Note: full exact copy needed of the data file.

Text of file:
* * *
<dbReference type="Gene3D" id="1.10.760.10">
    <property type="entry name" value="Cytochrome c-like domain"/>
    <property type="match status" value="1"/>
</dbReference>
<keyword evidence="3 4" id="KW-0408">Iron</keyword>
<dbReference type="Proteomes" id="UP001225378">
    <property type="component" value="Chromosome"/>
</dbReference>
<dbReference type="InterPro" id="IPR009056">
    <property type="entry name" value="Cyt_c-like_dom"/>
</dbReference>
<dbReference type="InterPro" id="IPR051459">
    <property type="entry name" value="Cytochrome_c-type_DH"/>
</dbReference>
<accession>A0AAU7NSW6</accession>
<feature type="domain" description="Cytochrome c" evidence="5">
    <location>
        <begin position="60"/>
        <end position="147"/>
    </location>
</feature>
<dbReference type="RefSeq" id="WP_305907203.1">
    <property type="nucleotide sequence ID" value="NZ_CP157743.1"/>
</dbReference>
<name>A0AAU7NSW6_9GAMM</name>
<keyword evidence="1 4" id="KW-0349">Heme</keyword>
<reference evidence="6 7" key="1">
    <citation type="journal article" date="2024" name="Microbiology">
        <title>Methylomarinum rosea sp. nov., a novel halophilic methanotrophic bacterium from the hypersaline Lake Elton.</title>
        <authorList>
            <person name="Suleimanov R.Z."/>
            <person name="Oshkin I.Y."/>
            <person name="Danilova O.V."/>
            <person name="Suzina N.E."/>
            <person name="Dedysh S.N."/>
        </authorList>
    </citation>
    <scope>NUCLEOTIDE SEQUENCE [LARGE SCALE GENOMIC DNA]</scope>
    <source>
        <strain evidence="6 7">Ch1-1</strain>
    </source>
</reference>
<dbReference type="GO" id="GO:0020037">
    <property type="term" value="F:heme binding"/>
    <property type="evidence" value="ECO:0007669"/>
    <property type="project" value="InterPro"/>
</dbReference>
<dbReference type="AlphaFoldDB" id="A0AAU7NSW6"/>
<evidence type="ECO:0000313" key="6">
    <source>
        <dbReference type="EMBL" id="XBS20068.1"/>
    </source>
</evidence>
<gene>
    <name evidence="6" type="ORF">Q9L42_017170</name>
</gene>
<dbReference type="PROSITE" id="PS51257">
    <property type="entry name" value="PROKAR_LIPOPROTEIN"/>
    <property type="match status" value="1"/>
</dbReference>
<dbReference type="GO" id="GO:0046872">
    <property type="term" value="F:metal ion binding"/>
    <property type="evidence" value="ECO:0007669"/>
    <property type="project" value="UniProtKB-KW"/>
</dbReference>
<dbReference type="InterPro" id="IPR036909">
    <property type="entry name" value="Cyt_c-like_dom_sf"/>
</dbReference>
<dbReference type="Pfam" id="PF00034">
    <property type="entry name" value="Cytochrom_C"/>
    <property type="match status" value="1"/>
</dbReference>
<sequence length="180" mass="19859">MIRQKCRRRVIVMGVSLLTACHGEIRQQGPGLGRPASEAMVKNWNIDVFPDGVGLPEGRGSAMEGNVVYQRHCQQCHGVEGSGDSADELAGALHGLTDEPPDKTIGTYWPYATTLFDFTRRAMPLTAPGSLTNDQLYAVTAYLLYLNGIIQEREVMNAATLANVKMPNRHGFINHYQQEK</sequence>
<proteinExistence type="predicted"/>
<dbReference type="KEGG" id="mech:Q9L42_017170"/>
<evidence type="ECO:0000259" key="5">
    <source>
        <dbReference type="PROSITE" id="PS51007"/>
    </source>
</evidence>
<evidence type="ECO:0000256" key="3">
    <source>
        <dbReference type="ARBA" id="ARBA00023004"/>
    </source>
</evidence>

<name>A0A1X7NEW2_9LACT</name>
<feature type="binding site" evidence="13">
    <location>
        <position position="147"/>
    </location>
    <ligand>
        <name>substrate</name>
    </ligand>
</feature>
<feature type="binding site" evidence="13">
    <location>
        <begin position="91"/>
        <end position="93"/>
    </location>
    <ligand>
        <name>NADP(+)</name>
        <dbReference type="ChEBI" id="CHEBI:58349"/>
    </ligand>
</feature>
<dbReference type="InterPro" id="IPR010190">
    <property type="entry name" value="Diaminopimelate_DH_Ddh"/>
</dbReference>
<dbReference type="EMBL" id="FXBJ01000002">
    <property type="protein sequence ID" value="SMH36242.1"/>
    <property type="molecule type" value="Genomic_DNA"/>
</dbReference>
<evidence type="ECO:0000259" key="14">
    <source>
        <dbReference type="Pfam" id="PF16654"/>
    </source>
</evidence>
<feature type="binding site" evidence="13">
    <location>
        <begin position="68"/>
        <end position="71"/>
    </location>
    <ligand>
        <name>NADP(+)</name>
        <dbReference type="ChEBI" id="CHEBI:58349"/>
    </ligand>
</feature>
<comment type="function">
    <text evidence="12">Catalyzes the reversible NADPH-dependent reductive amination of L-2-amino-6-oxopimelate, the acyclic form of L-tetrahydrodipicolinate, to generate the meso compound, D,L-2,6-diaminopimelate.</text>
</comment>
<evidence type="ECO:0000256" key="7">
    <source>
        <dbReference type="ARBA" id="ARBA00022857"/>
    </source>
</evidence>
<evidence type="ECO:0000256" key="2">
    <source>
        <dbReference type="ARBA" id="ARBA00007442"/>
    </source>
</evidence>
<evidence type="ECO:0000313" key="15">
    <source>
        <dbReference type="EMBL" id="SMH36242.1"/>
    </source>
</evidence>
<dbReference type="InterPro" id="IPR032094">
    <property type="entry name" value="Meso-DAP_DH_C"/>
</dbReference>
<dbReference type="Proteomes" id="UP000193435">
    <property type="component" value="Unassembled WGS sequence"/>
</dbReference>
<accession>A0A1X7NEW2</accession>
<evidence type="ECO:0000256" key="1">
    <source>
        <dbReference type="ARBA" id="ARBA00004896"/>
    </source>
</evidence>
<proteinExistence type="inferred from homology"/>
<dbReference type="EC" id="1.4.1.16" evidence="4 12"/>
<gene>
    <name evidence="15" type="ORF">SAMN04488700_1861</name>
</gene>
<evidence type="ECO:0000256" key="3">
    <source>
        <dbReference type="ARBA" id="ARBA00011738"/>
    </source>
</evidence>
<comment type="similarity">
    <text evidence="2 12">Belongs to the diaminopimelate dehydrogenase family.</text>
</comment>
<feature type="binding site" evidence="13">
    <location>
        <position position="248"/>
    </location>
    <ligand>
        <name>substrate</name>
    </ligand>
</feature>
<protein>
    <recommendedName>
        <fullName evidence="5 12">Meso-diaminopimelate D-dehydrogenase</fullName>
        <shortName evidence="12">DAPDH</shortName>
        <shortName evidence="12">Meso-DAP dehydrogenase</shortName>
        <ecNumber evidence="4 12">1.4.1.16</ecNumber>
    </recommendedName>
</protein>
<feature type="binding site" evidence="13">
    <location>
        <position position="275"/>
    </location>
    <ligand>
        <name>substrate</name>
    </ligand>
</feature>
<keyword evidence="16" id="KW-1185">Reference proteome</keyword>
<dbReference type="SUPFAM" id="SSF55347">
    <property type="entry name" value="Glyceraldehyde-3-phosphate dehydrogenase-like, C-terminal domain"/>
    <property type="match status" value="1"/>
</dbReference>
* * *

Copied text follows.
<dbReference type="Gene3D" id="1.10.760.10">
    <property type="entry name" value="Cytochrome c-like domain"/>
    <property type="match status" value="1"/>
</dbReference>
<keyword evidence="3 4" id="KW-0408">Iron</keyword>
<dbReference type="Proteomes" id="UP001225378">
    <property type="component" value="Chromosome"/>
</dbReference>
<dbReference type="InterPro" id="IPR009056">
    <property type="entry name" value="Cyt_c-like_dom"/>
</dbReference>
<dbReference type="InterPro" id="IPR051459">
    <property type="entry name" value="Cytochrome_c-type_DH"/>
</dbReference>
<accession>A0AAU7NSW6</accession>
<feature type="domain" description="Cytochrome c" evidence="5">
    <location>
        <begin position="60"/>
        <end position="147"/>
    </location>
</feature>
<dbReference type="RefSeq" id="WP_305907203.1">
    <property type="nucleotide sequence ID" value="NZ_CP157743.1"/>
</dbReference>
<name>A0AAU7NSW6_9GAMM</name>
<keyword evidence="1 4" id="KW-0349">Heme</keyword>
<reference evidence="6 7" key="1">
    <citation type="journal article" date="2024" name="Microbiology">
        <title>Methylomarinum rosea sp. nov., a novel halophilic methanotrophic bacterium from the hypersaline Lake Elton.</title>
        <authorList>
            <person name="Suleimanov R.Z."/>
            <person name="Oshkin I.Y."/>
            <person name="Danilova O.V."/>
            <person name="Suzina N.E."/>
            <person name="Dedysh S.N."/>
        </authorList>
    </citation>
    <scope>NUCLEOTIDE SEQUENCE [LARGE SCALE GENOMIC DNA]</scope>
    <source>
        <strain evidence="6 7">Ch1-1</strain>
    </source>
</reference>
<dbReference type="GO" id="GO:0020037">
    <property type="term" value="F:heme binding"/>
    <property type="evidence" value="ECO:0007669"/>
    <property type="project" value="InterPro"/>
</dbReference>
<dbReference type="AlphaFoldDB" id="A0AAU7NSW6"/>
<evidence type="ECO:0000313" key="6">
    <source>
        <dbReference type="EMBL" id="XBS20068.1"/>
    </source>
</evidence>
<gene>
    <name evidence="6" type="ORF">Q9L42_017170</name>
</gene>
<dbReference type="PROSITE" id="PS51257">
    <property type="entry name" value="PROKAR_LIPOPROTEIN"/>
    <property type="match status" value="1"/>
</dbReference>
<dbReference type="GO" id="GO:0046872">
    <property type="term" value="F:metal ion binding"/>
    <property type="evidence" value="ECO:0007669"/>
    <property type="project" value="UniProtKB-KW"/>
</dbReference>
<dbReference type="InterPro" id="IPR036909">
    <property type="entry name" value="Cyt_c-like_dom_sf"/>
</dbReference>
<dbReference type="Pfam" id="PF00034">
    <property type="entry name" value="Cytochrom_C"/>
    <property type="match status" value="1"/>
</dbReference>
<sequence length="180" mass="19859">MIRQKCRRRVIVMGVSLLTACHGEIRQQGPGLGRPASEAMVKNWNIDVFPDGVGLPEGRGSAMEGNVVYQRHCQQCHGVEGSGDSADELAGALHGLTDEPPDKTIGTYWPYATTLFDFTRRAMPLTAPGSLTNDQLYAVTAYLLYLNGIIQEREVMNAATLANVKMPNRHGFINHYQQEK</sequence>
<proteinExistence type="predicted"/>
<dbReference type="KEGG" id="mech:Q9L42_017170"/>
<evidence type="ECO:0000259" key="5">
    <source>
        <dbReference type="PROSITE" id="PS51007"/>
    </source>
</evidence>
<evidence type="ECO:0000256" key="3">
    <source>
        <dbReference type="ARBA" id="ARBA00023004"/>
    </source>
</evidence>

<name>A0A1X7NEW2_9LACT</name>
<feature type="binding site" evidence="13">
    <location>
        <position position="147"/>
    </location>
    <ligand>
        <name>substrate</name>
    </ligand>
</feature>
<feature type="binding site" evidence="13">
    <location>
        <begin position="91"/>
        <end position="93"/>
    </location>
    <ligand>
        <name>NADP(+)</name>
        <dbReference type="ChEBI" id="CHEBI:58349"/>
    </ligand>
</feature>
<dbReference type="InterPro" id="IPR010190">
    <property type="entry name" value="Diaminopimelate_DH_Ddh"/>
</dbReference>
<dbReference type="EMBL" id="FXBJ01000002">
    <property type="protein sequence ID" value="SMH36242.1"/>
    <property type="molecule type" value="Genomic_DNA"/>
</dbReference>
<evidence type="ECO:0000259" key="14">
    <source>
        <dbReference type="Pfam" id="PF16654"/>
    </source>
</evidence>
<feature type="binding site" evidence="13">
    <location>
        <begin position="68"/>
        <end position="71"/>
    </location>
    <ligand>
        <name>NADP(+)</name>
        <dbReference type="ChEBI" id="CHEBI:58349"/>
    </ligand>
</feature>
<comment type="function">
    <text evidence="12">Catalyzes the reversible NADPH-dependent reductive amination of L-2-amino-6-oxopimelate, the acyclic form of L-tetrahydrodipicolinate, to generate the meso compound, D,L-2,6-diaminopimelate.</text>
</comment>
<evidence type="ECO:0000256" key="7">
    <source>
        <dbReference type="ARBA" id="ARBA00022857"/>
    </source>
</evidence>
<evidence type="ECO:0000256" key="2">
    <source>
        <dbReference type="ARBA" id="ARBA00007442"/>
    </source>
</evidence>
<evidence type="ECO:0000313" key="15">
    <source>
        <dbReference type="EMBL" id="SMH36242.1"/>
    </source>
</evidence>
<dbReference type="InterPro" id="IPR032094">
    <property type="entry name" value="Meso-DAP_DH_C"/>
</dbReference>
<dbReference type="Proteomes" id="UP000193435">
    <property type="component" value="Unassembled WGS sequence"/>
</dbReference>
<accession>A0A1X7NEW2</accession>
<evidence type="ECO:0000256" key="1">
    <source>
        <dbReference type="ARBA" id="ARBA00004896"/>
    </source>
</evidence>
<proteinExistence type="inferred from homology"/>
<dbReference type="EC" id="1.4.1.16" evidence="4 12"/>
<gene>
    <name evidence="15" type="ORF">SAMN04488700_1861</name>
</gene>
<evidence type="ECO:0000256" key="3">
    <source>
        <dbReference type="ARBA" id="ARBA00011738"/>
    </source>
</evidence>
<comment type="similarity">
    <text evidence="2 12">Belongs to the diaminopimelate dehydrogenase family.</text>
</comment>
<feature type="binding site" evidence="13">
    <location>
        <position position="248"/>
    </location>
    <ligand>
        <name>substrate</name>
    </ligand>
</feature>
<protein>
    <recommendedName>
        <fullName evidence="5 12">Meso-diaminopimelate D-dehydrogenase</fullName>
        <shortName evidence="12">DAPDH</shortName>
        <shortName evidence="12">Meso-DAP dehydrogenase</shortName>
        <ecNumber evidence="4 12">1.4.1.16</ecNumber>
    </recommendedName>
</protein>
<feature type="binding site" evidence="13">
    <location>
        <position position="275"/>
    </location>
    <ligand>
        <name>substrate</name>
    </ligand>
</feature>
<keyword evidence="16" id="KW-1185">Reference proteome</keyword>
<dbReference type="SUPFAM" id="SSF55347">
    <property type="entry name" value="Glyceraldehyde-3-phosphate dehydrogenase-like, C-terminal domain"/>
    <property type="match status" value="1"/>
</dbReference>